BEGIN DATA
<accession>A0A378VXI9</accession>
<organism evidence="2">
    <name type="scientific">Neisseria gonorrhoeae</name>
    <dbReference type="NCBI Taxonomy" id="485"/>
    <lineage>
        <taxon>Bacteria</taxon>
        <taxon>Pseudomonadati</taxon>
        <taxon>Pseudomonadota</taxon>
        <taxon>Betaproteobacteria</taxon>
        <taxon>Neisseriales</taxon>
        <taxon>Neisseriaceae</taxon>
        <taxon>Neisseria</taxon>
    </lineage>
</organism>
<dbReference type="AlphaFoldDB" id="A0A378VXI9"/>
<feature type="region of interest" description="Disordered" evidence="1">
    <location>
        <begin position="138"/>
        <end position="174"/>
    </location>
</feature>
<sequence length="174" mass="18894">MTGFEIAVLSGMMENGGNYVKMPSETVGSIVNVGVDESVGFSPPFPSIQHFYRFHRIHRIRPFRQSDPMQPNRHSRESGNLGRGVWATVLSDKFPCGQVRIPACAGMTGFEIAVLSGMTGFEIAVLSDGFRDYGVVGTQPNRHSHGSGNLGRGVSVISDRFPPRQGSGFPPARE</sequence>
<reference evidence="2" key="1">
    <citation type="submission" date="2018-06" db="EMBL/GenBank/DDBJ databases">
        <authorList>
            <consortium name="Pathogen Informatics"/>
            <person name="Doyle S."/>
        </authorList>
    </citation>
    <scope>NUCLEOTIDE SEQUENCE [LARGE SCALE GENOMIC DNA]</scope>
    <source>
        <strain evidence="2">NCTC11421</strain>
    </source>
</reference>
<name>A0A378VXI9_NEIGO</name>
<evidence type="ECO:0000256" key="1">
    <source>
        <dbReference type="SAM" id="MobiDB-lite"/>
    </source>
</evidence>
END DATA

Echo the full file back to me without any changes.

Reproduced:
<accession>A0A378VXI9</accession>
<organism evidence="2">
    <name type="scientific">Neisseria gonorrhoeae</name>
    <dbReference type="NCBI Taxonomy" id="485"/>
    <lineage>
        <taxon>Bacteria</taxon>
        <taxon>Pseudomonadati</taxon>
        <taxon>Pseudomonadota</taxon>
        <taxon>Betaproteobacteria</taxon>
        <taxon>Neisseriales</taxon>
        <taxon>Neisseriaceae</taxon>
        <taxon>Neisseria</taxon>
    </lineage>
</organism>
<dbReference type="AlphaFoldDB" id="A0A378VXI9"/>
<feature type="region of interest" description="Disordered" evidence="1">
    <location>
        <begin position="138"/>
        <end position="174"/>
    </location>
</feature>
<sequence length="174" mass="18894">MTGFEIAVLSGMMENGGNYVKMPSETVGSIVNVGVDESVGFSPPFPSIQHFYRFHRIHRIRPFRQSDPMQPNRHSRESGNLGRGVWATVLSDKFPCGQVRIPACAGMTGFEIAVLSGMTGFEIAVLSDGFRDYGVVGTQPNRHSHGSGNLGRGVSVISDRFPPRQGSGFPPARE</sequence>
<reference evidence="2" key="1">
    <citation type="submission" date="2018-06" db="EMBL/GenBank/DDBJ databases">
        <authorList>
            <consortium name="Pathogen Informatics"/>
            <person name="Doyle S."/>
        </authorList>
    </citation>
    <scope>NUCLEOTIDE SEQUENCE [LARGE SCALE GENOMIC DNA]</scope>
    <source>
        <strain evidence="2">NCTC11421</strain>
    </source>
</reference>
<name>A0A378VXI9_NEIGO</name>
<evidence type="ECO:0000256" key="1">
    <source>
        <dbReference type="SAM" id="MobiDB-lite"/>
    </source>
</evidence>